At the end of the four episode series, which featured world renowned and Michelin starred Chef Michel Roux Jr putting eight young people with disabilities through an intensive four week introduction to catering, Sam successfully secured a position at the five-star hotel which is home to the 2 AA rosette rated restaurant, Hudson’s.
During the series Sam overcame his Tourette’s to demonstrate his phenomenal passion for cooking and the skills he developed whilst studying for his Level 3 NVQ in Patisserie at York College. Often put in a position of responsibility by Michel Roux Jr, Sam successfully combatted his struggle to manage his condition, something that may have previously discourage potential employers – one previous employer reportedly fired Sam under the impression that his Tourette’s wasn’t real.
Sam has long had an interest in cooking and, when not in the kitchen blogs about food. Unlike many young people of his age, the item that was top of his wish list for his last birthday was a frying pan set!
On joining the Grand’s kitchen brigade, Sam said: “This is really a dream come true and something I never thought would happen. First being helped by Michel Roux Jr, who is a hero of mine, and now working at The Grand, is more than I could ever imagined. The people here have been great; my Tourette’s doesn’t worry them - I am just another member of the team.”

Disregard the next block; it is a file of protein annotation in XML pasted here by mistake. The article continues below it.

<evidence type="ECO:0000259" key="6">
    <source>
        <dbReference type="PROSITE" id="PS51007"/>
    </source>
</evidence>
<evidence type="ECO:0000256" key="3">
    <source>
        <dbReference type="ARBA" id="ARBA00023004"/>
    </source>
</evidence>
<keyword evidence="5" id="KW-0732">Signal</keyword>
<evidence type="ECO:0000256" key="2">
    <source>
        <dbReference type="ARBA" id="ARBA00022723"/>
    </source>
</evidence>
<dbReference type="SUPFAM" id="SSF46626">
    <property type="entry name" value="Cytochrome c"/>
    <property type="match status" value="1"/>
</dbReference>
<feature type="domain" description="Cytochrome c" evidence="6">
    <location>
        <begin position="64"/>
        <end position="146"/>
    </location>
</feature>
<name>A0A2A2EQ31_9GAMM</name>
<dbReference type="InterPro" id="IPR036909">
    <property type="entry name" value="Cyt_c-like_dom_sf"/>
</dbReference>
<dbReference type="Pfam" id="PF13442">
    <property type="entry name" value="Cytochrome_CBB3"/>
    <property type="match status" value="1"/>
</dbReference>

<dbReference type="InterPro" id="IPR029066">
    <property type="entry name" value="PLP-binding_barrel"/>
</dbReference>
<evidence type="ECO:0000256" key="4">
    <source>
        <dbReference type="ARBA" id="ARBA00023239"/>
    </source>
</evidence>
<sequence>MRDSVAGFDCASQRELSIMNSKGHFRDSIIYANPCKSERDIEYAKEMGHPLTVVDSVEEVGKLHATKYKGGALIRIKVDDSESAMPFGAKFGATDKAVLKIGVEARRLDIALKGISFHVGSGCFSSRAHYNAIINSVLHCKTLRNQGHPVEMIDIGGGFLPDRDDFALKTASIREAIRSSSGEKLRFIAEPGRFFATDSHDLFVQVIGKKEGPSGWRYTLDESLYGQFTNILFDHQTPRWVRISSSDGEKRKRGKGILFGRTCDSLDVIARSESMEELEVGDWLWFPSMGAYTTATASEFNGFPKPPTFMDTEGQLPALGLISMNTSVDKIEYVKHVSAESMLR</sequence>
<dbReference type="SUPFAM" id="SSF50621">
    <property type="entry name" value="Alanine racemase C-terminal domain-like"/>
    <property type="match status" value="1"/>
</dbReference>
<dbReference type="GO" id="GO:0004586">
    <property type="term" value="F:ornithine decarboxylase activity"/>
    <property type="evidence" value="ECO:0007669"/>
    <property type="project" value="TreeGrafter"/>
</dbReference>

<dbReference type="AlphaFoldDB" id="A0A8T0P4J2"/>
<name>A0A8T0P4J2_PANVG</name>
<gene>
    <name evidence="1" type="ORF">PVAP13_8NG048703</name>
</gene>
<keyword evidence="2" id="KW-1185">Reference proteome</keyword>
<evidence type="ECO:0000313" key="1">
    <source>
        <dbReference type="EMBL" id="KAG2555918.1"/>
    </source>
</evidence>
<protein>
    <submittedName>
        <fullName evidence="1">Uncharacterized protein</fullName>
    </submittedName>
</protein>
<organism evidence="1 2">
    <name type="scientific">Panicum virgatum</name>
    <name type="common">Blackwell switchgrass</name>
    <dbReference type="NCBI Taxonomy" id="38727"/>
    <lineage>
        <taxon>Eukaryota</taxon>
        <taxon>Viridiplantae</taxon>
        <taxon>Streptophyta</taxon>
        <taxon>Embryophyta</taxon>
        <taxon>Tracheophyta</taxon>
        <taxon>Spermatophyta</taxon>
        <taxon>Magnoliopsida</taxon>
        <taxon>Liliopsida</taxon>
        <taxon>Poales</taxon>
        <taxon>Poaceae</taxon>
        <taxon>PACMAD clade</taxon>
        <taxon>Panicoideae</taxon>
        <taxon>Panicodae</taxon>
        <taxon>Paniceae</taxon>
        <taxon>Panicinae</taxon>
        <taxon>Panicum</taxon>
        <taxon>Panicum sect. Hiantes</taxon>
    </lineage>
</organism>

The Grand’s Head Chef, Craig Atchinson, paid tribute to his latest recruit: “Sam has demonstrated to everyone that you have to look beyond someone’s disability and see the person beyond. He is a fantastic asset in our team here at The Grand and has earnt his place on merit. He has fast become a popular member of staff and helps to produce stunning dishes enjoyed by diners in Hudson’s”.
Working with Michel Roux Jr, all eight trainees worked hard to develop new skills and challenge their own and other people’s misconceptions about their ability to work in the fast-paced, high pressure environment of catering and hospitality. It is still sadly common that many people with disabilities are overlooked for positions that they are more than capable of carrying out to a high standard.